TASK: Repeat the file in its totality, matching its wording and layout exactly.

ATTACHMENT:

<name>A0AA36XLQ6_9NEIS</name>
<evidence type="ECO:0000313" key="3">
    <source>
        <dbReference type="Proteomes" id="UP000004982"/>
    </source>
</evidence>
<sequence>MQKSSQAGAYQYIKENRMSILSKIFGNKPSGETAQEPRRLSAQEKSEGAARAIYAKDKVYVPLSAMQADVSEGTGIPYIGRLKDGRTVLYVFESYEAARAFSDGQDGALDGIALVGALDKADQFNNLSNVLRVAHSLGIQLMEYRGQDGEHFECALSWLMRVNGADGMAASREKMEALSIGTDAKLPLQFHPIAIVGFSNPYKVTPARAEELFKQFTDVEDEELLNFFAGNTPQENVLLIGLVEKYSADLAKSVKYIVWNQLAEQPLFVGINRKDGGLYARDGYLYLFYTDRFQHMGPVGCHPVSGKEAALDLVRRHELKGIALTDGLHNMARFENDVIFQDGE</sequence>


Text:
<name>A0AA36XLQ6_9NEIS</name>
<evidence type="ECO:0000313" key="3">
    <source>
        <dbReference type="Proteomes" id="UP000004982"/>
    </source>
</evidence>
<sequence>MQKSSQAGAYQYIKENRMSILSKIFGNKPSGETAQEPRRLSAQEKSEGAARAIYAKDKVYVPLSAMQADVSEGTGIPYIGRLKDGRTVLYVFESYEAARAFSDGQDGALDGIALVGALDKADQFNNLSNVLRVAHSLGIQLMEYRGQDGEHFECALSWLMRVNGADGMAASREKMEALSIGTDAKLPLQFHPIAIVGFSNPYKVTPARAEELFKQFTDVEDEELLNFFAGNTPQENVLLIGLVEKYSADLAKSVKYIVWNQLAEQPLFVGINRKDGGLYARDGYLYLFYTDRFQHMGPVGCHPVSGKEAALDLVRRHELKGIALTDGLHNMARFENDVIFQDGE</sequence>